David visiting a farm in China
Levity Crop Science uses chemistry to make products that improve the way farmers grow crops, through reducing waste or pollution. With the UK representing only a small market for these products, exporting has always been on the business’s agenda.
After being named Micro Exporter of the Year at the most recent Northern Powerhouse Export Awards, managing director David Marks reflects on the company’s export success.
Levity exports its products to wherever there is demand for them. Lono, its product which helps potatoes grow, is primarily exported to Holland, while its products for use on exotic fruits is sold to a wide variety of far flung locations.
David said: “Our market is where people are growing the most crops, and where the problems we can solve are. For instance, one of our products works on bananas, and there is almost no market whatsoever for this in the UK, so we have to export if we want to solve some of the problems involved in growing them.”
This particular product, called Indra, was first exported to Ghana, and has since expanded into the Philippines, with markets such as South Africa and China next on the list.
“The natural markets for our products are spread out and they take us to some weird and wonderful places,” David explained.
But even with international trade making up such a significant part of the company, there have still been challenges along the way for Levity Crop Science as it started and developed its export strategy.
“There can be lots of problems, even in markets we’re already in,” explained David. “We’re operating in a heavily regulated industry. Because the products we supply are being used on people’s food, they’re regulated similarly to pharmaceuticals or pesticides – there’s a level of registration needed to show that the products work, and the regulatory process is different in pretty much every country in the world. Even in America it differs from state to state.”
With different obstacles to exporting in every country, its important for the levity team to stay highly organised and aware of international regulations.
David said: “Whenever we go anywhere, the first thing we have to do is work out what the regulatory process is there and what we need to do with product registration, what experiments we need to do, what documentation we need to have. There’s a lot to do before you even start exporting with the products we supply.”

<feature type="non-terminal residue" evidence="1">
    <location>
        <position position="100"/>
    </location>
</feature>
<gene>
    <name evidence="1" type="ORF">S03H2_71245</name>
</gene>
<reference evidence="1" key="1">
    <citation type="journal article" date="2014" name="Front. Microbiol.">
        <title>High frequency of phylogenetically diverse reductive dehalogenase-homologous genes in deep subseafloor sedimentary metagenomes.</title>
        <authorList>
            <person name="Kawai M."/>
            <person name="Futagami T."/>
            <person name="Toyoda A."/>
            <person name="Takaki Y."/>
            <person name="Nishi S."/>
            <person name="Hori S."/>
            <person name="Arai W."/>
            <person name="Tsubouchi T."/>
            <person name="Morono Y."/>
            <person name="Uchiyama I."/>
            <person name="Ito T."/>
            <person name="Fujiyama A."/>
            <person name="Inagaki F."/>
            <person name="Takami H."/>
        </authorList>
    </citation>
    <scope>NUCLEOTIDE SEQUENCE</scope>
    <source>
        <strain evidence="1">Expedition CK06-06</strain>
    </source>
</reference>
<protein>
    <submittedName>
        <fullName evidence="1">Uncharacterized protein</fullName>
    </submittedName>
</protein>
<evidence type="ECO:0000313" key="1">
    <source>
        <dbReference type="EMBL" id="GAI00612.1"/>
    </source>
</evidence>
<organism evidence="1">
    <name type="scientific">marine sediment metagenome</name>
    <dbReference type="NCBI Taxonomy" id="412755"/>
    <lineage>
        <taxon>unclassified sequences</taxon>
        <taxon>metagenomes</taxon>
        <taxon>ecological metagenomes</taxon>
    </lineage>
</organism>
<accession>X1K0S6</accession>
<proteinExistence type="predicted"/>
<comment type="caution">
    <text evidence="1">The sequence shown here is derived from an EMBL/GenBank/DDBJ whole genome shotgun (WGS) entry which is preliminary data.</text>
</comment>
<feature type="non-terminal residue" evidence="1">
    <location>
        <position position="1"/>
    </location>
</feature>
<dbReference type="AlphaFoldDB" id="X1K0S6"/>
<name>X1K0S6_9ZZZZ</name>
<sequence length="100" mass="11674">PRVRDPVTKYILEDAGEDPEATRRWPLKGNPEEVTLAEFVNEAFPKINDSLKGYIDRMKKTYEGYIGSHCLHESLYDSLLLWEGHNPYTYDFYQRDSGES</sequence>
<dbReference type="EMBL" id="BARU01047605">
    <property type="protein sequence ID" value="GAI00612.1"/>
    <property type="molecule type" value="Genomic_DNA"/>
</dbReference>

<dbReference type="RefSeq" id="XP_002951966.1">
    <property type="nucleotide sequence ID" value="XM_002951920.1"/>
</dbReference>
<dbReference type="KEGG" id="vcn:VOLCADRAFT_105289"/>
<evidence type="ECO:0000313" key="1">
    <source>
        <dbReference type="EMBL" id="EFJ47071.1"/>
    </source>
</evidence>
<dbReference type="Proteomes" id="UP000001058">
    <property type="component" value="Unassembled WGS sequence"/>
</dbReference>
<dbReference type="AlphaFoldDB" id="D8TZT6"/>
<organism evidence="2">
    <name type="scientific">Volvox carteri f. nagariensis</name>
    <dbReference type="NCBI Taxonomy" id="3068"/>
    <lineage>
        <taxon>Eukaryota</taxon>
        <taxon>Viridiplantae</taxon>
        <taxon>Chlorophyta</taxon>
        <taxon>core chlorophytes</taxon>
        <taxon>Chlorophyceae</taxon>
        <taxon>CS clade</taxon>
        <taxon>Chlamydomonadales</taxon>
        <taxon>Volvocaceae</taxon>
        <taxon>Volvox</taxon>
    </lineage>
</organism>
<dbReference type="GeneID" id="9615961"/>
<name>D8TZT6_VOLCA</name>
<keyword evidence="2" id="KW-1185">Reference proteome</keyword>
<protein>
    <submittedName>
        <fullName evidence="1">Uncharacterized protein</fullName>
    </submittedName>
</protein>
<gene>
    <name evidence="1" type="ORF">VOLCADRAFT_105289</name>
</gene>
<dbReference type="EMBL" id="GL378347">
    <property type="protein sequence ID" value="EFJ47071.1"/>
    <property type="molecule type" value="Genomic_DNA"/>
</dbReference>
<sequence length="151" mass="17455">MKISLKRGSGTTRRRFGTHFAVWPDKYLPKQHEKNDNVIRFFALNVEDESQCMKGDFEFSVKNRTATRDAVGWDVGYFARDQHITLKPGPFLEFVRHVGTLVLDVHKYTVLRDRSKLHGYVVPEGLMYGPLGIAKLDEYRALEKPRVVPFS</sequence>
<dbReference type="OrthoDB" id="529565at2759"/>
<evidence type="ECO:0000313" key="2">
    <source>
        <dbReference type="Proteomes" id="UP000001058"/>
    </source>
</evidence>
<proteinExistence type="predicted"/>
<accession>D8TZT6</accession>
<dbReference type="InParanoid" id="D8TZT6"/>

He went on to explain: “If you were to develop a new type of pen, within ten minutes you can show someone if it works or not, but if you develop something that gives you a 20% yield increase in potatoes - while that has value - you’ve got to grow potatoes for eight months to prove it. Even then you’ve probably got to do it two seasons in a row in different parts of the country in different soils, in different weather conditions, before people build up confidence that it works regularly.”
Despite the challenges that come with being a team of just seven members of staff operating internationally, Levity Crop Science was named Micro Exporter of the Year at the most recent Northern Powerhouse Export Awards, which recognise businesses across the north who are doing exceptional things within international trade.
Speaking about the win, David said: “Ever since we’ve started putting ourselves up for awards it’s raised our profile and it gives us something to talk about.
“We’re just starting out in China and we were recently sat in a meeting in Qingdao, and there’s limited access to the internet in China, so during the meeting the guy in charge of the company we were meeting just pulled out a printout from the internet and said, ‘oh you won this, what was this for?’ So that’s an example of when a business we’re looking to start working with has researched what we’ve done and thought it was valuable.
“It’s that extra bit of credibility that can help.”
After impressing potential clients in China, David now has plans to expand the business in the country and already has customers waiting for Levity’s products. He said: “Because of the long regulatory lead times, we’ve sometimes got a customer waiting before we’re legally allowed to sell.
“We currently have a list of customers in different countries who are eagerly awaiting products. Were getting started in South Africa, Mozambique, Zambia and Zimbabwe, we have some registrations and field trials going on there which is very encouraging. The other places are Kenya, Lebanon, Saudi Arabia and the Emirates. So we’re all over really!”
The annual PD Ports Northern Powerhouse Export Awards in association with HSBC, The Department of International Trade and Chamber International, is set to return for a third year to recognise the North’s top exporters and celebrate achievements in international trade.
The awards will take place on February 7 at the National Railway Museum in York
Nominations are now open. For more info and to submit your nomination visit www.northernexportawards.co.uk.
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